Rio De Janiero: Saws buzzed, drills rattled and sewing machines hummed as Victor Scody, a swimmer from Mauritius, wandered into the Paralympic repair workshop on Tuesday morning with a problem — or rather, problems.
The socket of his artificial leg needed an adjustment. It felt too loose in one area, too tight in another, and he felt too tall overall. The imbalance was hurting Scody’s back.
Examining the prosthesis, Julian Napp, a technician, sounded hopeful.
“Maybe we can change something,” Napp said. “Maybe.”
When athletes arrive at the Paralympic Village, they care most about three things: internet access, food and the location of the repair shop, which the German company Ottobock has operated at every Paralympics since 1988.
That the workshop shares the same roof as the athletes’ dining hall underscores its importance. They cannot perform without proper nutrition. They cannot compete without their equipment.
So they flood the workshop, arriving in waves — after mealtimes, especially — with wheelchair tires to pump, axles to mend, frames to weld. More surgeons than mechanics, the technicians liken themselves to a pit crew at an auto race. Except that pit crews know which car they are servicing, when that car is going to pull in and which language they use to communicate with the driver.
“Every time the door opens,” said Peter Franzel, an organising director at Ottobock, “we get a surprise.”
The unpredictability of the job demands an array of skills from the technicians, beyond an expertise in prosthetics, welding or wheelchairs. Specialists who hail from 29 countries and speak 26 languages, they must be calm enough to handle the pressure of a workplace that handles at least 100 repairs every day. They must also be creative and intuitive enough to solve problems they have never seen before.
One of the most challenging requests of the entire Paralympics arrived on Monday night, when the champion British cyclist Sarah Storey arrived holding a thin, circular hunk of metal, a few centimetres in diameter, that had recently snapped off her spare bike. Whatever the part was — not even Storey knew, though she believed it related to the braking mechanism — it had warped when it detached.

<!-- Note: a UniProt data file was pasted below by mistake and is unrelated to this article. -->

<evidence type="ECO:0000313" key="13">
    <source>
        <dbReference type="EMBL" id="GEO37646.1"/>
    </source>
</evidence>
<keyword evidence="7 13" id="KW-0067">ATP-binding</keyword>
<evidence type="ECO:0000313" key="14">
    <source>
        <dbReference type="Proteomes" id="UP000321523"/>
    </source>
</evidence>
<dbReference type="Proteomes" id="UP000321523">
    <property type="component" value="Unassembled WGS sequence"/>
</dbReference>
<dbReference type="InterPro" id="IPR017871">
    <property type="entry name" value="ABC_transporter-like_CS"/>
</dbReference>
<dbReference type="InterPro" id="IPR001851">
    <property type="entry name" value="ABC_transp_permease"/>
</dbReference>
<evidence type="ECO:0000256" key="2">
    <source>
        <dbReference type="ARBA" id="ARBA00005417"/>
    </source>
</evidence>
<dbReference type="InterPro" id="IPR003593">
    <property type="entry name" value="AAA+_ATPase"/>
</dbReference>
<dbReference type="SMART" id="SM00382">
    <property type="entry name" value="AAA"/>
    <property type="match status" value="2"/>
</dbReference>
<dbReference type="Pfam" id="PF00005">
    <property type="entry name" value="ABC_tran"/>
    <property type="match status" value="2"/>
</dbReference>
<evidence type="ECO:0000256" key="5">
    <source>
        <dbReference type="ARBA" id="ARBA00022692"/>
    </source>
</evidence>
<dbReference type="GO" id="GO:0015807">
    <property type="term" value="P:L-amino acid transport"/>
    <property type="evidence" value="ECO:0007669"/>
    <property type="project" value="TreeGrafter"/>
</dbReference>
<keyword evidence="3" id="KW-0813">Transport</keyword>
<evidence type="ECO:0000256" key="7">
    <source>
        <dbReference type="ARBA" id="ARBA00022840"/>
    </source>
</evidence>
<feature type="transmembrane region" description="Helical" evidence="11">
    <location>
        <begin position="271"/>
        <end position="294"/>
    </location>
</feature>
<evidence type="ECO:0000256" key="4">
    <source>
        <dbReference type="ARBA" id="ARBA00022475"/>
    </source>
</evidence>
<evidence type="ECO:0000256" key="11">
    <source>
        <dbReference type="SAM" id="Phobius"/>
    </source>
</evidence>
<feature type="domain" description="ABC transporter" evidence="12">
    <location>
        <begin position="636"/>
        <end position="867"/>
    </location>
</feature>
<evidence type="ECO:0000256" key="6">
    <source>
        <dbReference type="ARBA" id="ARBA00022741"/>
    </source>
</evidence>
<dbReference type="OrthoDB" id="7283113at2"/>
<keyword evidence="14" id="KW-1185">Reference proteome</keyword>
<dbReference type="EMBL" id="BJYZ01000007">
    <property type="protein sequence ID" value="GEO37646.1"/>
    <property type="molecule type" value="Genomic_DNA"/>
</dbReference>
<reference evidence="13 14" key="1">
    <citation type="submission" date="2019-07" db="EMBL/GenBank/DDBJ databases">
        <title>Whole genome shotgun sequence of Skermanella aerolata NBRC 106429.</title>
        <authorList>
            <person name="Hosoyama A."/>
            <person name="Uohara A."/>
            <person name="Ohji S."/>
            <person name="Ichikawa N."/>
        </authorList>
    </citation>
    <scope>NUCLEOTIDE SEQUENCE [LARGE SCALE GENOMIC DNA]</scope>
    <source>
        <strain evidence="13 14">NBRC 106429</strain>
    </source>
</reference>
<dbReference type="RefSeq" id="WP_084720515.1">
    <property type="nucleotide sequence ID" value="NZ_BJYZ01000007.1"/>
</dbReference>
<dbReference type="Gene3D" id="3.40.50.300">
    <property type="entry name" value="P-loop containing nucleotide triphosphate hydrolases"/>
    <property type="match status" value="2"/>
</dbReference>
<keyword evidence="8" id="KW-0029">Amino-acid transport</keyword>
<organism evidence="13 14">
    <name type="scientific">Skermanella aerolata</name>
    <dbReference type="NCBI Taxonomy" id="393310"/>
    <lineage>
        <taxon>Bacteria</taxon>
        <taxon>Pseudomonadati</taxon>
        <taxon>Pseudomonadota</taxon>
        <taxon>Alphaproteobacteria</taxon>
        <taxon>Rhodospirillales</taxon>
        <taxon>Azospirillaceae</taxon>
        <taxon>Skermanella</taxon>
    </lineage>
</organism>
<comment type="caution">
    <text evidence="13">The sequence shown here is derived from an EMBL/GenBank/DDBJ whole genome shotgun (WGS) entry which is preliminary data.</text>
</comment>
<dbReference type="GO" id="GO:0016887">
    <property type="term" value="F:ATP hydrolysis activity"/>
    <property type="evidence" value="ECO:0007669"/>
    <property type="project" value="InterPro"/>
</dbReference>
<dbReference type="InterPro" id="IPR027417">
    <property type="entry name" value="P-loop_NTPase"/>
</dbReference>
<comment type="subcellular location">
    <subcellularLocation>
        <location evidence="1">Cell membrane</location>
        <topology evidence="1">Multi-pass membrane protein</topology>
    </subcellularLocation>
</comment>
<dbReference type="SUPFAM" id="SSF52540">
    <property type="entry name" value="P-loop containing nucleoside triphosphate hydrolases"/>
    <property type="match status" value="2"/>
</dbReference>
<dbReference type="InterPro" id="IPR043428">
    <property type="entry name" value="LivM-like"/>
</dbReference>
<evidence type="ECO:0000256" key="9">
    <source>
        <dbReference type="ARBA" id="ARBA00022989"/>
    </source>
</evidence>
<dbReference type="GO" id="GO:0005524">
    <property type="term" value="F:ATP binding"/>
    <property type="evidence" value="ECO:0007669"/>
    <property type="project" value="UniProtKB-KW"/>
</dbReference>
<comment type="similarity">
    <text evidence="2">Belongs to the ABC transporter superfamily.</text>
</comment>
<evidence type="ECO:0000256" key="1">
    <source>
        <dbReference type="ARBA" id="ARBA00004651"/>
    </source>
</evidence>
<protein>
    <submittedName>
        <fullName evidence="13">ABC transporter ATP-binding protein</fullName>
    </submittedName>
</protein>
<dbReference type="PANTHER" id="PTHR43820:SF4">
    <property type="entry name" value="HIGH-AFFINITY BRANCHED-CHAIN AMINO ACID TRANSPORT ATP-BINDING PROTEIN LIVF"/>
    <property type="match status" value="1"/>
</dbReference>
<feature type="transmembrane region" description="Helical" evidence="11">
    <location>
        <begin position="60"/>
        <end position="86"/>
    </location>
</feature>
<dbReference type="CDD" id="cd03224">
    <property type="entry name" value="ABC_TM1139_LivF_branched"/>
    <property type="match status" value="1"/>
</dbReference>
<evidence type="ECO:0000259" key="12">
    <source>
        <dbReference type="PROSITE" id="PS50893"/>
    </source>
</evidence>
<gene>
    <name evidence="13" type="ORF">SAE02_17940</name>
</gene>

Without the bicycle for reference, and reluctant to weld a piece that small, the technicians improvised by making a mold and then constructing a replacement part out of carbon fibre. Storey did not need the spare bike on Wednesday, when she won gold in her time trial, but she was grateful for their assistance.
“Even if you don’t have any wheelchair requirements or the prosthetic limbs, someone like me can turn up with this random piece and say, ‘Help!’” Storey said minutes after she picked it up Tuesday. “That’s the beauty of the service.”
The service, which is provided to all athletes at no cost, extends to each venue, where on-site technicians change tires, tighten screws and adjust alignments. Only a few nations — including the United States, Germany and the Netherlands — brought their own prosthetists to Rio, but athletes from those teams, which are among the largest at the Paralympics, still have access to the workshop. So do the official team prosthetists, like the US team’s Francois Van Der Watt, who are granted privileges to work and make repairs there.
From previous competitions, Franzel said, Ottobock has learned how much of what to stock. Each station at each venue carries basics like nuts, bolts and glue, but also a batch of sport-specific equipment.
For boccia, a ball sport similar to bocce, the prevalence of power wheelchairs requires extra fuses. Wheelchair tennis players cycle through tires quickly, so spares are a must. At arenas hosting wheelchair rugby and basketball, the roughest of the Paralympic sports, welding units are available to fix damaged frames.
The more complex repairs are saved for the main facility, which occupies about 2,700 square feet of Ottobock’s 7,000-square-foot space in a walled-off section of the dining hall.
The space houses some of the 15,000 spare parts, ranging from running blades to knee joints to artificial leather, shipped here in advance; a room devoted to welding and another for molding plastic; and a central area, with three workbenches and a variety of machinery, where on Tuesday morning specialists hustled to complete jobs.
In the back, Ricky Benzing said he was gluing temporary sockets onto prostheses for a discus thrower from Niger. Off to the side, Jan Snytr sawed a metal bar, which would be used to lengthen, and stabilise, a frame that a Palestinian shot-putter needs for support. When the Palestinian coach, Mohammad Dahman, arrived to retrieve it, he shook Franzel’s hand.
“Hopefully, he can throw the ball a little farther,” Franzel told him. “Maybe he’ll set a Paralympic record.”
“I hope that very much,” Dahman said.
Through Thursday, Ottobock had made, or was in the process of making, 2,970 repairs, with the vast majority (2,435) involving wheelchairs.
“I’m always happy if the numbers aren’t good because there are less problems,” Franzel said. “In a perfect games, we’d be playing cards.”
The repair total does not include the broken sunglasses brought in by one chair owner who Franzel offered to help. For obvious reasons, the technicians prioritise fixing equipment needed for competition, although they also service everyday wheelchairs and prostheses, a boon for athletes from countries that are poorer or lack expertise in the field.
It benefits the Rwandan athlete who was using a prosthesis that seemed like it was 50 years old, one specialist said, as much as Liam Malone, a bilateral-amputee sprinter from New Zealand who receives his blades from a New Zealand artificial limb service that Malone said lacks experience in sport prosthetics.
“All I can do is put in a wedge and take out a wedge,” Malone said last week. “That’s all I can do. Dude, look, I’m holding my legs together with tape. Me and them, we try to figure it out. But none of us really know.”